Thanks for your links to your blog and Guardian column. I found some of the articles you wrote for the Guardian about the benefits of investment in residential care to be particularly thought provoking.
I'm responding re. the green question because I've got some balcony space which I've used to reasonable effect to plant a variety of fruit and veg. I got a bit carried away last year, and was given a small propagator to grow seeds, but I've not grown seeds (or anything much) this year, as it proved to be a time consuming enterprise, and I ended up with a house full of seeds for months! Here are a few tips that I've discovered re. balcony growing:
1. Don't plant purple sprouting broccoli seeds if you don't have much room. These take at least two years to grow, and I'm currently stuck with a grow bag, which is a waste of space. This year, it's sprouting 3 yellow flowers. These may or may not be weeds, but I can't kill them in case they turn out to be 3 pieces of broccoli, waiting to sprout. On the other hand, potatoes have proved very successful. I bought a 3-variety kit (which came with these useful black bag things for planting the spuds) for £5, and I'm still getting potatoes. I recommend planting one bag at a time, especially if you don't live with masses of potato-consuming people. Potatoes are very good if you forget to water them, as they seem quite hard to kill off.
2. If you decide to grow sweet peas (or any other flower), ensure that they are not the "giant" variety that grow up to six feet. I planted some sweet peas, only to have to give them away when they had nothing to grow around and started falling over! When they die, they produce these lovely peas-in-pod type things. I decided to open them and eat the peas, as they looked delicious. This turned out to be a really bad idea, and I ended up phoning the NHS help line... They are /not/ like garden peas, and are supposedly poisonous. I'm not sure this is true as nothing happened to me, but I had a nerve-racking few minutes.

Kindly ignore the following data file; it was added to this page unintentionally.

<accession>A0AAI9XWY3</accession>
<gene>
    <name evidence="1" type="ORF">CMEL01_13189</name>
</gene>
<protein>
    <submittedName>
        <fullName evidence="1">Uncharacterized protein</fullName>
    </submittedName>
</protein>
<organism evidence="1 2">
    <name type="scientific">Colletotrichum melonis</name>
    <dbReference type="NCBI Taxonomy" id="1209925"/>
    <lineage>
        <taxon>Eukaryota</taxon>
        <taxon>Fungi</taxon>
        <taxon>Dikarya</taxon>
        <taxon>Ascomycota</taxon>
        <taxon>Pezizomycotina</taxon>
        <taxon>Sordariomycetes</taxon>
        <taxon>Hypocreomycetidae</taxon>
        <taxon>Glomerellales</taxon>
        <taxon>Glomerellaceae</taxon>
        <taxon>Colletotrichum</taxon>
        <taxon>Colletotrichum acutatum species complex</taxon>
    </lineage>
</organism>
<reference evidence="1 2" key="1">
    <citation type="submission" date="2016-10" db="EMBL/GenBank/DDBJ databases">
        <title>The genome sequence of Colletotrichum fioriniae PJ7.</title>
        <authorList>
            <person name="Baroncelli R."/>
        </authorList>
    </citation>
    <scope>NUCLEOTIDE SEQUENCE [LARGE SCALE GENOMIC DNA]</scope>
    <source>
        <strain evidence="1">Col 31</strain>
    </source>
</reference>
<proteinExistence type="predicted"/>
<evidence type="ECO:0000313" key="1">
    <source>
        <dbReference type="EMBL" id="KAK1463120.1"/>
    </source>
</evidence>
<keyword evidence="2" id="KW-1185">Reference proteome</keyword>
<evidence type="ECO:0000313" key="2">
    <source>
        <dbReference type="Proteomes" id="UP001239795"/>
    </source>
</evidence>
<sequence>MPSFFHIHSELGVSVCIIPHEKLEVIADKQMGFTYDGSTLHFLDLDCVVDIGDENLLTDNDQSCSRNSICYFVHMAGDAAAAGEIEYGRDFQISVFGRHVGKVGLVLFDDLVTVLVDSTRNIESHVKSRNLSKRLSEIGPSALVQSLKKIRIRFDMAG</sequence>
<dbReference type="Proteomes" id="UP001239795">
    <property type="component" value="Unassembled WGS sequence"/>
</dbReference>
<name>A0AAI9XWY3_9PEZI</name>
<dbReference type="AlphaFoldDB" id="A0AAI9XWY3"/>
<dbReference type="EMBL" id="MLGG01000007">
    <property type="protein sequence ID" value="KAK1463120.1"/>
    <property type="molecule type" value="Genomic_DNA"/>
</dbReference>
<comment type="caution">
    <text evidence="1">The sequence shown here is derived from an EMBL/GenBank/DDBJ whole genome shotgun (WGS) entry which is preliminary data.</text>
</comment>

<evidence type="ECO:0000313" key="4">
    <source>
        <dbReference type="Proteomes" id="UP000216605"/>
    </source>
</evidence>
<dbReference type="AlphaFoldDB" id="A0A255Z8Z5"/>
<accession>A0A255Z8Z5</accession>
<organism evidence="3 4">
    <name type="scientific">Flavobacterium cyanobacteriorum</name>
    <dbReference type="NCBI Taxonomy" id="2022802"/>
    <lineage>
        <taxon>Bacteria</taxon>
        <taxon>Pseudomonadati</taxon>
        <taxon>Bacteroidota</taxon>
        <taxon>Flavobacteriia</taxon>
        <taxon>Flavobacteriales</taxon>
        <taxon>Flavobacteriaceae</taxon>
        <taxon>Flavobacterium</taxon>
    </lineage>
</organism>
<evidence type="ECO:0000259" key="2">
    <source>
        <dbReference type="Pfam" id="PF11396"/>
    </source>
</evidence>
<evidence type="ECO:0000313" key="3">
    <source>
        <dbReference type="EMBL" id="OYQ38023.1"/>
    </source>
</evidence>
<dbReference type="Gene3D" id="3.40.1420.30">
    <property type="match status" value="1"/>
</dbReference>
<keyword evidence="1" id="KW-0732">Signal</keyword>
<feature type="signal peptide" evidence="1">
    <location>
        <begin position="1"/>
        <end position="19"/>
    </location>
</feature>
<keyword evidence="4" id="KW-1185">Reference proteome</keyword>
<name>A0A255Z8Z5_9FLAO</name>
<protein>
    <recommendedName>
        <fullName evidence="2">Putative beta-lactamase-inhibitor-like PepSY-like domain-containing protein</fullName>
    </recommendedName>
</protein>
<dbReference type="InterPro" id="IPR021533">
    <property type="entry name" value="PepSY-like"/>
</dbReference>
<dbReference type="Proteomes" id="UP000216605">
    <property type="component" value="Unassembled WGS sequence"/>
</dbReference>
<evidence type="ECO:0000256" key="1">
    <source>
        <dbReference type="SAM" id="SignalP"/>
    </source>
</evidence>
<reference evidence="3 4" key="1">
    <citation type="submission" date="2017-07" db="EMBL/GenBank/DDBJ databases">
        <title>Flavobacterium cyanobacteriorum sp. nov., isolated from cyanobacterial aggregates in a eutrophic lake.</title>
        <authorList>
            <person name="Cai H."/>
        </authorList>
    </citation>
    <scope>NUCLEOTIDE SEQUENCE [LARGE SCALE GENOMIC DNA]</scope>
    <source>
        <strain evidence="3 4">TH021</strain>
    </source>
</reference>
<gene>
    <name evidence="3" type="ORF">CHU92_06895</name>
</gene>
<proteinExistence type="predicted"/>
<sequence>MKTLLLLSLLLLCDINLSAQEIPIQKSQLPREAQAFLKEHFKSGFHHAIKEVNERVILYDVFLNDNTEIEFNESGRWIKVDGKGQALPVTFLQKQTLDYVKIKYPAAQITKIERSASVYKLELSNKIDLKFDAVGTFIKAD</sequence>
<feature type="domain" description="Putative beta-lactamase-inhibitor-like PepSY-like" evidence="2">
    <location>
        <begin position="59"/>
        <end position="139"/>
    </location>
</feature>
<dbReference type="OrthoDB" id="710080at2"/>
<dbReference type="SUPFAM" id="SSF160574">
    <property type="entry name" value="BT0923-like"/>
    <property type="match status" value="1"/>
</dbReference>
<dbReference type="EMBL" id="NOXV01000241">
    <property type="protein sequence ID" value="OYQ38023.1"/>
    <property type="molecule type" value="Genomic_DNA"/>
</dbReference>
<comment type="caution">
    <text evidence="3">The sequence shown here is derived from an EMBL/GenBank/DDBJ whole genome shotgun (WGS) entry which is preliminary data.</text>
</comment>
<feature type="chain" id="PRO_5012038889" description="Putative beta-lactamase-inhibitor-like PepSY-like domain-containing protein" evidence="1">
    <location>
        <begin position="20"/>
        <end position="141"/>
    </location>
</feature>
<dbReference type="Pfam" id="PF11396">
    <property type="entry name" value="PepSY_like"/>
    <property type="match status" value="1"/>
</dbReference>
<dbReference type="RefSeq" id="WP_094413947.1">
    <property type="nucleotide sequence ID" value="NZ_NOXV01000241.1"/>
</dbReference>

3. Plant a variety of flowers/seeds because not all of them survive. Beware of cheap seeds because they don't always bear flowers.
4. Label things well. I haven't managed to do this, so now I have two weird green bush plants that I cannot identify, which both survived the winter. It must be a flower because I only planted flowers, but I have no idea what it is, and whether it will do anything except be green and bushy.
5. Curry plants are interesting, but they become very tall and spindly, and need to be leaned against a wall. If you don't like the smell of curry on your hands, try not to touch them! Actually, if you don't like curry, don't be influenced by somebody who says these are wonderful, as you will have to glare at the plant for months whilst it makes everything smell of curry.
6. Window boxes are your friends. You can buy cheap ones on the Old Kent Road in the pound shop near to Currys, but these are not as large or as sturdy as the type you get in B&Q/Homebase. Remember to drill the holes in them /before/ adding the soil, as it's much harder once the soil has been added. If you do buy window boxes, you may also need drainage trays, which are stupidly expensive. I've hooked several window boxes and trays from balcony railings using window box hangers, and I've also put additional boxes on the floor of the balcony itself. Window boxes are a great way of using balcony space.
7. Beware of greenfly. I didn't realise that they were active over winter, and so many of my spring flowers have been eaten :( You need to get sprays to deal with the flies, unless you are an organic type of person who knows how to deal with them in a more pleasant manner. I tried being mean to my greenfly, but that didn't work so I was forced to spray them.